Libya's ramshackle rebel army has pushed west to retake a series of towns from Muammar Gaddafi's forces, which are pulling back under pressure from Western air strikes.
The rebels, emboldened by the firepower of the air strikes, have rapidly reversed military losses in their five-week insurgency.
Mohammed, a senior rebel spokesman in Misrata, says help from the coalition forces is turning the balance of power in their favour.
Another rebel spokesman, Shamsiddin Abdulmolah, says Colonel Gaddafi's hometown of Sirte has been captured after rebels met little resistance. No independent verification was available.
A Reuters reporter in Sirte says there is no indication it is under rebel control, nor any signs of fighting.
Celebratory gunfire erupted and car horns sounded in the eastern rebel stronghold of Benghazi as news of the rebel statement about Sirte spread.
The rebel army has pushed west to retake a series of towns from pro-Gaddafi forces who are being pounded by Western air strikes.
The rebels have regained control of all the main oil terminals in eastern Libya as far as the town of Bin Jawad.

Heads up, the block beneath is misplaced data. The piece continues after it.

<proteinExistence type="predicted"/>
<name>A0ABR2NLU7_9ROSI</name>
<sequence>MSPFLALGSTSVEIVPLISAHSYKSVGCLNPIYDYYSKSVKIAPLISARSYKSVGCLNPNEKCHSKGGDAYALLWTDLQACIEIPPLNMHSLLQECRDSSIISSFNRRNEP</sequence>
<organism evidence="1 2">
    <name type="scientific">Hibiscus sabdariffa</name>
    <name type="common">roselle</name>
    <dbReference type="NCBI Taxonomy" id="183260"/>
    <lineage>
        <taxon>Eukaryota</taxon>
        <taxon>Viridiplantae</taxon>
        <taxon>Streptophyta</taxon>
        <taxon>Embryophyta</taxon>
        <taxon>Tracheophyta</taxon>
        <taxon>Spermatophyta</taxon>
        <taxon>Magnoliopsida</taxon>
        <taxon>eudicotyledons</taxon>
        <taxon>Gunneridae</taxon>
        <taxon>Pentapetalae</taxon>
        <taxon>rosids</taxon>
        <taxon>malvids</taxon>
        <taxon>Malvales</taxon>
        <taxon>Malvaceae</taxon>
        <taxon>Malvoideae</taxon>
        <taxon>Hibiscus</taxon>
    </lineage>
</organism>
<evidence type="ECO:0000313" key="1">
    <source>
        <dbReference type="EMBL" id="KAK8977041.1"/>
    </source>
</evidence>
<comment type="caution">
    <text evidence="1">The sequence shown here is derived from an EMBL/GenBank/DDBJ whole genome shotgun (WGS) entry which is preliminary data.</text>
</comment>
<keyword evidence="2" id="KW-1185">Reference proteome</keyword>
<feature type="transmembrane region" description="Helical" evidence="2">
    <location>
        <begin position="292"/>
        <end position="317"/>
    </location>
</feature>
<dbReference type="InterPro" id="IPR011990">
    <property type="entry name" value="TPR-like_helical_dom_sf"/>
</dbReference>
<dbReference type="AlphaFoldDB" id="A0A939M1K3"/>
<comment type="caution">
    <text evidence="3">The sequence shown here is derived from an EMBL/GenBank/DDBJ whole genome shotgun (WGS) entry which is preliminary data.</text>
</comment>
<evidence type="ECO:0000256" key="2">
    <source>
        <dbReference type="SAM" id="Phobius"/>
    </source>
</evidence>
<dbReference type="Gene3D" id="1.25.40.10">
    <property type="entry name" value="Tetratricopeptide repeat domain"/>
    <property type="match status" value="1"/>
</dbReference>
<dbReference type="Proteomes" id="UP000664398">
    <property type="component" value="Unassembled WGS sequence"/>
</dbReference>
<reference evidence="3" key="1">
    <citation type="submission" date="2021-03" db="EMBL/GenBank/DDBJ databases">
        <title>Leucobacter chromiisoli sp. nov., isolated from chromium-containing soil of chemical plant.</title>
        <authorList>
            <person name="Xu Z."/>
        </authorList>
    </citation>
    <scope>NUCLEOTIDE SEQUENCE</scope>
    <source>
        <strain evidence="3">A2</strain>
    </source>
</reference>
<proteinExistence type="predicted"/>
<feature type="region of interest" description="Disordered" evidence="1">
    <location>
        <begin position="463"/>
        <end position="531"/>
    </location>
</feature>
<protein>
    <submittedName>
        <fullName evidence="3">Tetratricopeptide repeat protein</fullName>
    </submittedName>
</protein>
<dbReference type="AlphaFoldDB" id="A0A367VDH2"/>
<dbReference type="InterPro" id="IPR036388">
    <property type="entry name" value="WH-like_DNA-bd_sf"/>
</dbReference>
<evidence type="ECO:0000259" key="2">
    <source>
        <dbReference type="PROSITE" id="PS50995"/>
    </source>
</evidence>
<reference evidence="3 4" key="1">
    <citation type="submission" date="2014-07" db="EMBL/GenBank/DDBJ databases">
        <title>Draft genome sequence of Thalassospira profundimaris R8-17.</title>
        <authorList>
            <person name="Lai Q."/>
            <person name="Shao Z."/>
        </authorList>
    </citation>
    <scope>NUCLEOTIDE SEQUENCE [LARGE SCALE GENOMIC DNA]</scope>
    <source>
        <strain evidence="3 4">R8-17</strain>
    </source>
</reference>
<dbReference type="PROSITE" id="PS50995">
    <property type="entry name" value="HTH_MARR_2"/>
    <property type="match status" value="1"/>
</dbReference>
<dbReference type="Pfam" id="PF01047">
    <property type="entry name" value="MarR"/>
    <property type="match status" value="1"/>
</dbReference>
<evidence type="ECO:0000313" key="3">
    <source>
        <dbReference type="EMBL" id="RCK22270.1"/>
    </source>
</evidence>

The rebels' push came as Nato took full command of the military operation in Libya, after the United States said it would scale back its role in the in the next week or so.
Western forces led by the US, France and Britain began air attacks on government troops on 19 March to enforce a United Nations-sanctioned no-fly zone and protect civilians.
The rebels are once again in control of the main oil terminals, including the key port of Ras Lanuf as well as Brega, Uqayla and Bin Jawad after pro-Gaddafi forces withdrew under pressure from international air strikes.
But in Misrata, the only significant rebel-held city in Libya's west, eight people are reportedly dead after mortar fire from advancing pro-Gaddafi forces.